Mobile Home Hurricane Anchors are you last line of Defence!

Mobile Home Hurricane Anchors are your last line of defence against Hurricanes and other major storms common to Florida. While mobile homes are affordable, popular and a flexible option for housing, these homes are vulnerable to damage during hurricanes, and the anchor system is one of the most critical components of ensuring the safety of mobile homes during a storm. Florida Anchor and barrier Installs and repairs Hurricane Anchors all over Florida. like to tell you about the importance of mobile home hurricane anchors and how to go about replacing your anchors.

What are Mobile Home Anchors?

Mobile home anchors are metal devices that are used to secure a mobile home to the ground. These anchors prevent the home from being lifted or moved during high winds and storms. The anchors are typically installed at the corners of the mobile home and are connected to the home’s frame with straps or chains.

Why is Mobile Home Hurricane Anchor Replacement Important?

Mobile home hurricane anchor replacement is important because the anchors can become damaged or corroded over time. If the anchors are not in good condition, they may fail during a hurricane or tropical storm, causing significant damage or even total loss of the home.

Additionally, Florida building codes require that mobile homes be anchored according to specific standards to ensure their safety during a storm. If your mobile home does not meet these standards, you may not be eligible for insurance coverage or disaster assistance in the event of a hurricane or tropical storm.

Replacing Your Mobile Home Anchors

Replacing your mobile home anchors is a critical task that should be undertaken by a licensed contractor. The following steps outline the process of mobile home hurricane anchor replacement:

  1. Choose a licensed contractor: Look for a licensed contractor who specializes in mobile home anchor replacement. You can find licensed contractors by searching online or asking for recommendations from friends, family, or your mobile home park management.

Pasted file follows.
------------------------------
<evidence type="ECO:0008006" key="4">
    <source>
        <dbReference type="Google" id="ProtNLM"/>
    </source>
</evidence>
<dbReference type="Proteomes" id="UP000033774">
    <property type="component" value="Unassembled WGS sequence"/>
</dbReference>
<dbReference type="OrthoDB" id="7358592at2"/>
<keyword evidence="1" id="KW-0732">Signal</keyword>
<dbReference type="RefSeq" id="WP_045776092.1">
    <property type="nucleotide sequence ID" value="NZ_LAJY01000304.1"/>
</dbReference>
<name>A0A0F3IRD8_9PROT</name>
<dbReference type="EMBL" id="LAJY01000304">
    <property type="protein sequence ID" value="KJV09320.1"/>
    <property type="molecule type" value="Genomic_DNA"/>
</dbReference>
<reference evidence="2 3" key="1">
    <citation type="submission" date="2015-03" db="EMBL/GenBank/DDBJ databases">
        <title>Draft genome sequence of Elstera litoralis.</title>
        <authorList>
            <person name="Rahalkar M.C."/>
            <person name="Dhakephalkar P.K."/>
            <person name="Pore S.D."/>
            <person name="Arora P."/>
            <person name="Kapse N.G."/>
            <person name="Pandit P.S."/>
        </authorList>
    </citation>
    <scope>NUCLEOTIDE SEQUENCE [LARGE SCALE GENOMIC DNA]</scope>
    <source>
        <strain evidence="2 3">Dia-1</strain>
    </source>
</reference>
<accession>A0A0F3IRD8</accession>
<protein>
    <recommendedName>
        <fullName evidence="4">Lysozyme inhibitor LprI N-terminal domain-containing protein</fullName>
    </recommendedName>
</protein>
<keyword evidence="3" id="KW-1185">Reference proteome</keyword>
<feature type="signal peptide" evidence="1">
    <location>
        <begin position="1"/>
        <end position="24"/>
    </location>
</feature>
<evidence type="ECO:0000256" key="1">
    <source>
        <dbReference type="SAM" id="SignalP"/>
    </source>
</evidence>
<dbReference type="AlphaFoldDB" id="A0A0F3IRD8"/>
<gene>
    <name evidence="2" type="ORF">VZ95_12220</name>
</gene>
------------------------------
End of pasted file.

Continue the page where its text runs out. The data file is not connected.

2. Inspection: Florida Anchor and Barrier will inspect your mobile home to determine the type and number of anchors required to meet the building code standards. They will also inspect the ground to determine the best type of anchor to use based on soil conditions.
  3. Removal of Old Anchors: We will remove the old anchors from your mobile home by cutting the straps or chains that connect the anchor to the frame.
  4. Installation of New Anchors: Florida Anchor and Barrier will install the new anchors according to the building code standards. The type of anchor used will depend on the soil conditions and the weight of the mobile home.
  5. Connection to Frame: We will connect the new anchors to the mobile home’s frame using new straps or chains.
  6. Inspection and Certification: After the installation is complete, we will inspect the anchors to ensure that they meet building code standards. They will then provide you with a certification that your mobile home meets the anchoring requirements.


Mobile home hurricane anchor replacement is essential to ensure the safety of your home during a storm. If your anchors are damaged or corroded, they may fail during a hurricane, causing significant damage or loss of the home. Additionally, mobile homes that do not meet building code standards may not be eligible for insurance coverage or disaster assistance in the event of a storm.

It is essential to have your mobile home anchors inspected and replaced by a licensed contractor to ensure that the job is done correctly and meets building code standards. By taking these steps, you can ensure that your mobile home is safe and secure during a hurricane or tropical storm, protecting your property and your family.